Most companies look at television commercials as an advertising vehicle for “the other guy.” The corporate giant. The big business with lots of disposable cash. In fact, TV is a very affordable medium that can increase your company’s profits greatly.
Before you make an investment in television advertising, there are certain key elements you need to consider. Once you understand the process of writing, creating and producing a commercial, you’re ready to hit the airwaves.
Effective TV commercials merge video and audio into a powerful sales tool. But don’t think one is more important than the other. Audio and video go hand-in-hand.
Plan Out Your Video
Using a furniture store as an example, you may have ten different kinds of recliners, eight living room sets and six bedroom suits you want to feature. You’re going to have to narrow those shots down because you simply can’t get them all into a :30, :45 or even a one minute commercial without flashing so many different pieces of video on the screen that your potential customers will feel like they’re in a lightning storm. Wide shots of your showroom are good to get a bunch of your furniture displayed at once and you can select a few items you want to be featured alone. It’s crucial you not cram a bunch of video into the small amount of time you have for your commercial. Your video should tell the story about what you’re advertising even if a customer has their volume turned down.
Writing the Script
Make sure your commercial’s script times out to 30 seconds (or however long you have bought air time for). Use short sentences that grab your potential customer’s attention. You’ve got a very limited time frame to capture your audience and you need to get your message across quickly. Don’t get wrapped up in long sentences. Keep them short and punchy. Your audio should also tell the customer what you’re advertising even if the customer is in another room and can’t see the TV when your commercial airs.
Audio and Video Must Match
When writing your commercial, you must make sure your audio and video match. When you’re talking about new car models arriving, you don’t want to see video of the current year’s make. When you’re talking about your big showroom of furniture, you don’t want to see the building from the street. You must merge your audio and video to create a powerful sales tool.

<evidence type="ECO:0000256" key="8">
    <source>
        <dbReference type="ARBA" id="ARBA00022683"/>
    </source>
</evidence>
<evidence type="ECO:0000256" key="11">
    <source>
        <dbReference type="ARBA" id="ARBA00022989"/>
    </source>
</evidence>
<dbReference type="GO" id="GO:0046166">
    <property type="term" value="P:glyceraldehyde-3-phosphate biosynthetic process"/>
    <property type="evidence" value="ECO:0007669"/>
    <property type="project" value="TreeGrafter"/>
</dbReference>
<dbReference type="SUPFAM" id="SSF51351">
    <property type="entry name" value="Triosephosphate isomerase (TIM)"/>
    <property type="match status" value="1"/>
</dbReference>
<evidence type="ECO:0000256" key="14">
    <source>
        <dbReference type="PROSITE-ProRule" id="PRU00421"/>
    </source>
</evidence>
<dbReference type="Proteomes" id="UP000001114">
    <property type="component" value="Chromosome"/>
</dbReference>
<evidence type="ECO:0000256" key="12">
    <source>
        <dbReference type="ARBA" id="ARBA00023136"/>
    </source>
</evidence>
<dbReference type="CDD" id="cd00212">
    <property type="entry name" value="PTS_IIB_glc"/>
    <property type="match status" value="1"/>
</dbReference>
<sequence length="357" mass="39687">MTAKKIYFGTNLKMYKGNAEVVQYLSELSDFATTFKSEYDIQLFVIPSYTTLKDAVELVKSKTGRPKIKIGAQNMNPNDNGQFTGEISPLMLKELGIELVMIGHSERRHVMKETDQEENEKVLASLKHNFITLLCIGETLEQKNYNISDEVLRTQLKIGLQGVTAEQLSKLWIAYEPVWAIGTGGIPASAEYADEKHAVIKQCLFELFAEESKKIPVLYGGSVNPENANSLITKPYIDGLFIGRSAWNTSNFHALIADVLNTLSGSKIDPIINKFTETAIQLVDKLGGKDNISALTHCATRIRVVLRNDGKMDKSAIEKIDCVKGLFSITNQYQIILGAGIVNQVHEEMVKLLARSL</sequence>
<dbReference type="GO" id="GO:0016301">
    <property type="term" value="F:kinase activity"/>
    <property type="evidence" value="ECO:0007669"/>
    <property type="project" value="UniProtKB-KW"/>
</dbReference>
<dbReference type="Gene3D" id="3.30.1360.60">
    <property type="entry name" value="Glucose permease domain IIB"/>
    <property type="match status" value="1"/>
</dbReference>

Never Forget Your Call to Action
Your call to action gets customers to buy or act now. Don’t get to the end of your commercial and leave off your call to action. You want to tell customers to visit today and give your complete contact information, including Web site address and phone number.
Stick to Time
You’ve bought a :30 commercial package. As tempting as it might be to squeak in an extra few seconds, you just can’t do it. Your commercial must time out to the exact time you’ve paid for. Going over will only get your all-to-important call to action clipped because those last few seconds will be cut off when your commercial airs.
Scheduling Your Commercial
Placement of your commercial is very important. It determines who will see your commercial and how much you will pay for its air time. Having your commercial air at 3 a.m. will save you money but if you don’t reach your audience it’s not money well spent. The same holds true for the Network you’re airing your ad on as well. If you’re advertising your maternity clothing store, you don’t want schedule air time on ESPN.
Television is less demanding on frequency than radio but it still deserves more than a one-shot deal. If you were advertising during the Super Bowl, that would be a completely different story. But to be effective, you need to identify the key times your ad should run and buy enough air time for your commercial to reach your audience at least 3-5 times per day. More times would be ideal.
Use the same announcer, jingle, fonts, colors, etc. to keep your commercial consistent. This helps people start to get to know your company by all of these factors. It’s called BRANDING and you should seek to use the same themes in all your advertising venues and medias.